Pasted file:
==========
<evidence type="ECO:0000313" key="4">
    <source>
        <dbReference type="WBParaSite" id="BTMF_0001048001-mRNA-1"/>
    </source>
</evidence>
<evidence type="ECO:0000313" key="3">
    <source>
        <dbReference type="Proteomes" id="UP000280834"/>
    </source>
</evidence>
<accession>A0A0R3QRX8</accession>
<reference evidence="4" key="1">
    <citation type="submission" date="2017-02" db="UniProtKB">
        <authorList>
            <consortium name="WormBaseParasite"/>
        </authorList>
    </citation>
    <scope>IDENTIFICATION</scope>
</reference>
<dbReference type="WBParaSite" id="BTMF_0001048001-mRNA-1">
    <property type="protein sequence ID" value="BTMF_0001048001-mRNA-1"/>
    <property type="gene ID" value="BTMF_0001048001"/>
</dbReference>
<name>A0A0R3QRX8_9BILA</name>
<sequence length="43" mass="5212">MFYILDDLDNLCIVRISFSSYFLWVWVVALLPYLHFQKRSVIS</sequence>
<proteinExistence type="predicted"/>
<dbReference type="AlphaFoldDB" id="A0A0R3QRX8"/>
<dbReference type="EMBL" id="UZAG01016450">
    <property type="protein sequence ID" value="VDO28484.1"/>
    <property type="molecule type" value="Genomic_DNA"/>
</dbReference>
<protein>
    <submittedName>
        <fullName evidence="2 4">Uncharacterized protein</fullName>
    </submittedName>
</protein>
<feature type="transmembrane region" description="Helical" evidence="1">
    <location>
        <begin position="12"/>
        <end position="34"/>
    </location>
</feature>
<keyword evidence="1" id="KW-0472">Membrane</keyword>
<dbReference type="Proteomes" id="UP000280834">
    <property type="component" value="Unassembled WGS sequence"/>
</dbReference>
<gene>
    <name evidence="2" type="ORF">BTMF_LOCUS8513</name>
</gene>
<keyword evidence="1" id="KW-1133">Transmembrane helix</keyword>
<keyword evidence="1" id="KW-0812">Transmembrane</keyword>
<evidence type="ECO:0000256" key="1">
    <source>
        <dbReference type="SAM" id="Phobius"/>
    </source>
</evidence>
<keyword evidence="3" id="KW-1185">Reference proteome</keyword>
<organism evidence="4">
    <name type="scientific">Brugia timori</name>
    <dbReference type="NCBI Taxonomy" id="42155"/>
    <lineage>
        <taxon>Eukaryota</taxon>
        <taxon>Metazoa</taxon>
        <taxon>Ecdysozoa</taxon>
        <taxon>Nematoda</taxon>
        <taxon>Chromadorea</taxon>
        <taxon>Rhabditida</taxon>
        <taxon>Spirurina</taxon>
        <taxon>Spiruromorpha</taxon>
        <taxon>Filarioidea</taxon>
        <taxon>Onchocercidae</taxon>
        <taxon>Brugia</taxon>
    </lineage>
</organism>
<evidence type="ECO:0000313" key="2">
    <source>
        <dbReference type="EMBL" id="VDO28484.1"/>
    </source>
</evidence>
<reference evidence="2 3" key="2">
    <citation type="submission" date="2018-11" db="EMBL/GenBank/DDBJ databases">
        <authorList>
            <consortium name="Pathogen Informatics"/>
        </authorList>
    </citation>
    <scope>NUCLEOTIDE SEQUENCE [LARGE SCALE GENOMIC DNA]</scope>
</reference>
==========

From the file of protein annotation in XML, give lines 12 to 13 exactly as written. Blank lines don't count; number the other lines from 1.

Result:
<reference evidence="4" key="1">
    <citation type="submission" date="2017-02" db="UniProtKB">